Wednesday, February 25, 2009

Is 'Lost' Made Up As it Goes Along?

(SPOILER WARNING: If you aren't at least through with season three of "Lost," here be spoilers.)

The answer is surely "somewhat," but no one has convinced me that the "Lost" writers are winging it to an extent that's damaging to the show.

Yesterday, Kevin J. Guhl at Topless Robot published what he describes as 10 Clues the Writers of Lost are Making It Up as They Go Along. Given the relatively fast speed with which the pilot episode was put together, I think it's unrealistic to expect that full six-season arcs for the show's 15 main characters were fully realized. Even if they were, certain errors would still be unavoidable, given the scope of the show. (For example, in the pilot, Charlie says his Drive Shaft ring is just a tour ring, but we learn otherwise in season three.)

But I'm not sure "Lost" would be better if each character's story were strictly mapped out in advance, with no space for wiggle room. [bxA]The writers clearly reacted to their actors' strengths, and adapted to how the performers grew into their characters. Without this room to breathe, we might have seen cast members stuck in roles that they weren't suited to play.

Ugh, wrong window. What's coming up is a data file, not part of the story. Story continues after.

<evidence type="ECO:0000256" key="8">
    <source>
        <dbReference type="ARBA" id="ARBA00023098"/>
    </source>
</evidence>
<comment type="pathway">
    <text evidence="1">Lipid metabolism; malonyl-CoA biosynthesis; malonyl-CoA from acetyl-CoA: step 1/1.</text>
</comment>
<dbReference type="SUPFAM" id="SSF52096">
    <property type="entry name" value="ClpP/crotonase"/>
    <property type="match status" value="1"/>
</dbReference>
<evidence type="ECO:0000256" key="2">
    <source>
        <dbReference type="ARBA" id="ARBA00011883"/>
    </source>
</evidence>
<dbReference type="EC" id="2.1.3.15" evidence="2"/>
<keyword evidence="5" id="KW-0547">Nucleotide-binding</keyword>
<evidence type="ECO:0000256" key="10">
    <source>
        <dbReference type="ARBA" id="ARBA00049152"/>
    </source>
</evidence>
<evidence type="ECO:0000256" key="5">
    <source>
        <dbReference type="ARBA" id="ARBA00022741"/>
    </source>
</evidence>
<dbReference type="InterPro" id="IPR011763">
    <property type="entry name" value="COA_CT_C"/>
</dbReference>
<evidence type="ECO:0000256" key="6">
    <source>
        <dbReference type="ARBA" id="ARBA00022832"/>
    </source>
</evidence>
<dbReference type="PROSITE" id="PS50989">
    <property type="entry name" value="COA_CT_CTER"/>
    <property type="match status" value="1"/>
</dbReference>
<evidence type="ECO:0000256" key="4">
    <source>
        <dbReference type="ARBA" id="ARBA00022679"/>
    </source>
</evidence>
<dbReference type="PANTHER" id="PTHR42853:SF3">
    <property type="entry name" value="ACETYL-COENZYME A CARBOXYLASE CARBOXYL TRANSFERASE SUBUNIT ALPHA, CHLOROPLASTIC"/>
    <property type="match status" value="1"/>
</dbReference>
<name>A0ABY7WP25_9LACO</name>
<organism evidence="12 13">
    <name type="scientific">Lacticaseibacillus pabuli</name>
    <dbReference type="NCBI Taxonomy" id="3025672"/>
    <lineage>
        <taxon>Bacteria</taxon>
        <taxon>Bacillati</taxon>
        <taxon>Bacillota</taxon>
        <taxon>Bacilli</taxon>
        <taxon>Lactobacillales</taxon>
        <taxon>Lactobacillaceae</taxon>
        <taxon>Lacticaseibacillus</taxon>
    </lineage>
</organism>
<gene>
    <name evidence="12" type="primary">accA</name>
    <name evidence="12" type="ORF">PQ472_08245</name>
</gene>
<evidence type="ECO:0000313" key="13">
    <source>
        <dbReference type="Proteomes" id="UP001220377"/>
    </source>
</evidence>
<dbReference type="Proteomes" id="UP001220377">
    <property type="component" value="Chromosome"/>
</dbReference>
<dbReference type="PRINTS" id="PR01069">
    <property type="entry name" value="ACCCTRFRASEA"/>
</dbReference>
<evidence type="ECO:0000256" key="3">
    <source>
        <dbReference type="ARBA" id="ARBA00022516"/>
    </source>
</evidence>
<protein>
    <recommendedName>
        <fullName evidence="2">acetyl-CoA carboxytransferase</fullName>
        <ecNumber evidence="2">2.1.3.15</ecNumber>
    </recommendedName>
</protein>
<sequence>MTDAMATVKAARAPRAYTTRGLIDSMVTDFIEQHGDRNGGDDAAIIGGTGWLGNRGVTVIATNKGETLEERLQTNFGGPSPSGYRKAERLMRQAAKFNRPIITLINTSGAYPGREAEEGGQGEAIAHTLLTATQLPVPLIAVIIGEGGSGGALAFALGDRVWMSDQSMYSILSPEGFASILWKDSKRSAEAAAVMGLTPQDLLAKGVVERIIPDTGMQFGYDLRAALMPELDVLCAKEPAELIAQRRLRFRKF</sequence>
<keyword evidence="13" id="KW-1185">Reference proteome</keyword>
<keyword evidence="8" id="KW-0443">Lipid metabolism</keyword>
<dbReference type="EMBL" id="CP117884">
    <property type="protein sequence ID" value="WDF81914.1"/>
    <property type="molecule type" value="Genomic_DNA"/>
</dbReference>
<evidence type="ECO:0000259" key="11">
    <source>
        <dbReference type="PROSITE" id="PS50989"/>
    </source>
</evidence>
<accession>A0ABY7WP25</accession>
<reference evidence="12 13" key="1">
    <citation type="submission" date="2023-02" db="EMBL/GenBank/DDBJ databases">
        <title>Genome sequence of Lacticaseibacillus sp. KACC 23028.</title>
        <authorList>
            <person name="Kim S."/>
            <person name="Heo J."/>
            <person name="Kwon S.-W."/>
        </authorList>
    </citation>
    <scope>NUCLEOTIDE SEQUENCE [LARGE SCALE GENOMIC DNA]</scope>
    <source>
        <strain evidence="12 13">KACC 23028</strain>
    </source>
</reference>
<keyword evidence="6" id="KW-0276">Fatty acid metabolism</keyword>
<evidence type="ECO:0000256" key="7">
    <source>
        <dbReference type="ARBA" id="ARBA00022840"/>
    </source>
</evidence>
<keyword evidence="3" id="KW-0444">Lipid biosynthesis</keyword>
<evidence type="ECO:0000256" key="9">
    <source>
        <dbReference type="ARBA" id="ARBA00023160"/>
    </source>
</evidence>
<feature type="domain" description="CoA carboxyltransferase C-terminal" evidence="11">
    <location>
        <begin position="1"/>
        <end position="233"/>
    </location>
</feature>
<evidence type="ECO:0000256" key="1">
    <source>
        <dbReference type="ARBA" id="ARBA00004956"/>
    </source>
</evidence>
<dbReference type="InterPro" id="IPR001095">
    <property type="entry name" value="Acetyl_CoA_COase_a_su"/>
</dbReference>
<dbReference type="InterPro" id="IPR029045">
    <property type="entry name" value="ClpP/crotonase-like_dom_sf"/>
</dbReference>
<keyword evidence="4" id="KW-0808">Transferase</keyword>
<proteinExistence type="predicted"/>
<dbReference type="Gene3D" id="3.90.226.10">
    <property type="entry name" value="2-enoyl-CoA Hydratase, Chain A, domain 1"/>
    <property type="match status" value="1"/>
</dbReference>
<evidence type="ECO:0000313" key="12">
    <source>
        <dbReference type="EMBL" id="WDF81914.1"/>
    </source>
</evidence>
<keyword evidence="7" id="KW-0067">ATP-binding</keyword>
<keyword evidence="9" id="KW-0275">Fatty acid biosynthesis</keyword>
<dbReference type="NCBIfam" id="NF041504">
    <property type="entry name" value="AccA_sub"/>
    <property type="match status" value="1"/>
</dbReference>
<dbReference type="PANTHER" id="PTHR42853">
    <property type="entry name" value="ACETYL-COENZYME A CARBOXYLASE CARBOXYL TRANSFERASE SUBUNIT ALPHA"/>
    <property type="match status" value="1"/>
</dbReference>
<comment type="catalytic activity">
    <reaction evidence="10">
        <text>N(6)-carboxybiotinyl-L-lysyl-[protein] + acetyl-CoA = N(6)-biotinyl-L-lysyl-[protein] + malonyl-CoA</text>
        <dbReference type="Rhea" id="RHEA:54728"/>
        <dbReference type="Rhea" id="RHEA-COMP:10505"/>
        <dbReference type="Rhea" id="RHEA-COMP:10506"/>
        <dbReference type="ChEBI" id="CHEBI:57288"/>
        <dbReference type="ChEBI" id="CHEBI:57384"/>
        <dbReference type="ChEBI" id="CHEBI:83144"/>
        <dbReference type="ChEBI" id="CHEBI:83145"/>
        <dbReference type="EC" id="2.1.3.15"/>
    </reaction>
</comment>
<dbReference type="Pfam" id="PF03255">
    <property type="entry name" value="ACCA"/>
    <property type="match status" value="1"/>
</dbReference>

Regardless, most of Guhl's observations are either minor quibbles or completely wrongheaded. Let's start-off with his top-ranked complaint and work our way back.

"1) Nadia (or, Sayid's the Playa)"
Guhl's number-one reason is pretty much completely off-target. He complains that Sayid told Danielle that Nadia was dead, then she turned out to be alive. He writes, "But here's the kicker: A flashback reveals the CIA told Sayid that Nadia was alive not long before he got stranded on the island. So, there's no doubt: Sayid lied about the love of his life being dead so he could have some hot tropical island sex with the bitchy blonde!"

But here's the kicker to that kicker: The Sayid-Shannon love story emerged after the flashback revealed that Nadia was still alive. It was by no means my favorite plot-line on the show, but the affair's purpose was to demonstrate that the Losties were beginning to accept that they may never get off the island, and decide taht it's time to start life anew as castaways. It was crucial to this conceit that that Nadia was still alive and Sayid was on his way to see her. Sayid was among the characters most determined to get off the island in season one, due to his desire to see Nadia.